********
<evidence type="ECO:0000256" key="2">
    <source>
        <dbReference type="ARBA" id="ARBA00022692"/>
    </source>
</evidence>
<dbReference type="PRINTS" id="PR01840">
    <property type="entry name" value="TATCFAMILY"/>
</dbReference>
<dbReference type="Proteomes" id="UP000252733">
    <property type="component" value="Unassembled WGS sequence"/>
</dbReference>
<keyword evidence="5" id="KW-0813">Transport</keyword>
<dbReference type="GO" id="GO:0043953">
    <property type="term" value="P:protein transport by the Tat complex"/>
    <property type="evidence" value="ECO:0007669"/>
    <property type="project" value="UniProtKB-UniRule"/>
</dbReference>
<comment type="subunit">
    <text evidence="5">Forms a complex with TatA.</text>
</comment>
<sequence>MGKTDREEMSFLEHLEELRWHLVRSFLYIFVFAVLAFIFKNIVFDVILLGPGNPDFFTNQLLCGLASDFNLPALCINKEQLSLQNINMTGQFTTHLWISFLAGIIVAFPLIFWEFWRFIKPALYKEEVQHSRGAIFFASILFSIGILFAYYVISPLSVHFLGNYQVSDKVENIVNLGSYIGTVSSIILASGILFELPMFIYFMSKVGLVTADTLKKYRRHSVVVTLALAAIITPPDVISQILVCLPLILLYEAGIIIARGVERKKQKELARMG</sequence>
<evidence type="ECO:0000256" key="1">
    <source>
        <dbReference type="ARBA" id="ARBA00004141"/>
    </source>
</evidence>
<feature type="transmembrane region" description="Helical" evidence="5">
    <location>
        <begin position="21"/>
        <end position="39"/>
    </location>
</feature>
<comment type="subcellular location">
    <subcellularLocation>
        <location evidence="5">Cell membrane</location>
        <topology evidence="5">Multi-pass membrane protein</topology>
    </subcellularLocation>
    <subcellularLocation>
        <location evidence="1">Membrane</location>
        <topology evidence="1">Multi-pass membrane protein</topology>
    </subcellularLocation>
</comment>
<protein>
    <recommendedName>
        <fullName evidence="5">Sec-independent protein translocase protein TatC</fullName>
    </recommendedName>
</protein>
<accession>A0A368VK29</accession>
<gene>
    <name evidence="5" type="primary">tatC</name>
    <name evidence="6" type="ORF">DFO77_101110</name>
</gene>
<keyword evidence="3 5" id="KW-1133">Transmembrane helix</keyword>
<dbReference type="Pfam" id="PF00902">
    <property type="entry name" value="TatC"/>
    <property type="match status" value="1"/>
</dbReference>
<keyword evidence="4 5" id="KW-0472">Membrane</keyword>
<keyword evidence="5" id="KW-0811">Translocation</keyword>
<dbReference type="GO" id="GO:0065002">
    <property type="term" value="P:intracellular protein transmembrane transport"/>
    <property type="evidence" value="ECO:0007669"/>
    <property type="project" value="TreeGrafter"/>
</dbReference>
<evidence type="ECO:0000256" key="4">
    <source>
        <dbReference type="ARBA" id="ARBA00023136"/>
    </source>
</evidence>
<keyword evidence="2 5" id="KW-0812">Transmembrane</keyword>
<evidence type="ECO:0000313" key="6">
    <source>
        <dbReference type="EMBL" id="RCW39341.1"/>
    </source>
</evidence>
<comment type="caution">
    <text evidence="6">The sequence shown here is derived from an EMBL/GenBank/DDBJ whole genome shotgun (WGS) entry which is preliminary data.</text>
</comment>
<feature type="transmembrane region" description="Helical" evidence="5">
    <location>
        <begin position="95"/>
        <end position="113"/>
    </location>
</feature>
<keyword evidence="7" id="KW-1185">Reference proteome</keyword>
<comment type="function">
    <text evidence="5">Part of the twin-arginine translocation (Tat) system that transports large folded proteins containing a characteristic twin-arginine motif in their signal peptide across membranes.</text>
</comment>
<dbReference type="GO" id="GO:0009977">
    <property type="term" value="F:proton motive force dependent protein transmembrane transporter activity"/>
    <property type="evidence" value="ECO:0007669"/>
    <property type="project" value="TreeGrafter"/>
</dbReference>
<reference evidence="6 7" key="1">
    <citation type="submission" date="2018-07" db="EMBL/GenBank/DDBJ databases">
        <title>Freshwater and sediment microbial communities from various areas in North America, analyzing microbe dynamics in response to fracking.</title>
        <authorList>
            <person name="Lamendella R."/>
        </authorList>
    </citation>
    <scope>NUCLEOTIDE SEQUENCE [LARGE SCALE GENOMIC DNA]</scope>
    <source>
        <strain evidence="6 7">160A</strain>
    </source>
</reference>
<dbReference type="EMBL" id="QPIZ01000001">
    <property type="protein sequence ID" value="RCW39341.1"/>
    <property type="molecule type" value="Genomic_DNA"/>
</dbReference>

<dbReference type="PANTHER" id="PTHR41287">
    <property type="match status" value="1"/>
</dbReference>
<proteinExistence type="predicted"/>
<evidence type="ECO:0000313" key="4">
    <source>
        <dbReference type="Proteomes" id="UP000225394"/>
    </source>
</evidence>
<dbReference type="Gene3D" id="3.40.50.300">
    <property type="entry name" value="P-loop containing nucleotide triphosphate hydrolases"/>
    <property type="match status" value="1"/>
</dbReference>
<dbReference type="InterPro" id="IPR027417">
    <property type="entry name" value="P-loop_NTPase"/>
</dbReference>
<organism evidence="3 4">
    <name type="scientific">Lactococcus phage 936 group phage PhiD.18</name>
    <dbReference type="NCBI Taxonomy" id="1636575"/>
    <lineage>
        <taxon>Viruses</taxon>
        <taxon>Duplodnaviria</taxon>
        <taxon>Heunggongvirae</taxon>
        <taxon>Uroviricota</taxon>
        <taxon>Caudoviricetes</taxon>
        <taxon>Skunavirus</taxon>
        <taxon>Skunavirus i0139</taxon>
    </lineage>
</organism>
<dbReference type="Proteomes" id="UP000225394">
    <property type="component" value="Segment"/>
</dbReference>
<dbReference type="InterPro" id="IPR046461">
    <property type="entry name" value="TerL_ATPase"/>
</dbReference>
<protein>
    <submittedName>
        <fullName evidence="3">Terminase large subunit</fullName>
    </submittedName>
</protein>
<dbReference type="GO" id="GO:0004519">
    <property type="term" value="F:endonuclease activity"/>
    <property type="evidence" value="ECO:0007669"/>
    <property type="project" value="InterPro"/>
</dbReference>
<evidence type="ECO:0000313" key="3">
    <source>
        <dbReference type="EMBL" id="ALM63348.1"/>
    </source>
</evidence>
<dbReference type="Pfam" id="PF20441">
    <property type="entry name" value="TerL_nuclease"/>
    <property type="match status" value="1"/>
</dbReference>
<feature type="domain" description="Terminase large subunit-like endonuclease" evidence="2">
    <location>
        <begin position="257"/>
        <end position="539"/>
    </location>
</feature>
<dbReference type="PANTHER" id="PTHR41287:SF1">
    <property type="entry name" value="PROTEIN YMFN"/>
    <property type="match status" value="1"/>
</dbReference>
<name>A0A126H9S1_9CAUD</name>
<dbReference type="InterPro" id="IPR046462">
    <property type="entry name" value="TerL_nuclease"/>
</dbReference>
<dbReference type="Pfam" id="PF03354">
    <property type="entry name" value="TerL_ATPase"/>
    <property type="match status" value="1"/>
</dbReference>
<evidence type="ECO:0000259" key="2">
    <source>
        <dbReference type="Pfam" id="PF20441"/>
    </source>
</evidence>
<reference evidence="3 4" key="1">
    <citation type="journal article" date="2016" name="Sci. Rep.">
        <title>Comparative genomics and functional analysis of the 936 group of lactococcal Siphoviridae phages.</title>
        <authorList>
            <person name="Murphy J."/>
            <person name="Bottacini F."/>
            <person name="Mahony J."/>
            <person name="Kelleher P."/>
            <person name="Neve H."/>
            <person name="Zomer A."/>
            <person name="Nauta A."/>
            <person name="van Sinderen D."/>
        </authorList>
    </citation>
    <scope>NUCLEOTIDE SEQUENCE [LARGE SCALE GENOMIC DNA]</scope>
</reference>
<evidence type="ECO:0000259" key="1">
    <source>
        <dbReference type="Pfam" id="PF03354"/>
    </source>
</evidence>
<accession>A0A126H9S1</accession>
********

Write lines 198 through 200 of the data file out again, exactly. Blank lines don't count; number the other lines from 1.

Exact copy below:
            <person name="van Sinderen D."/>
        </authorList>
    </citation>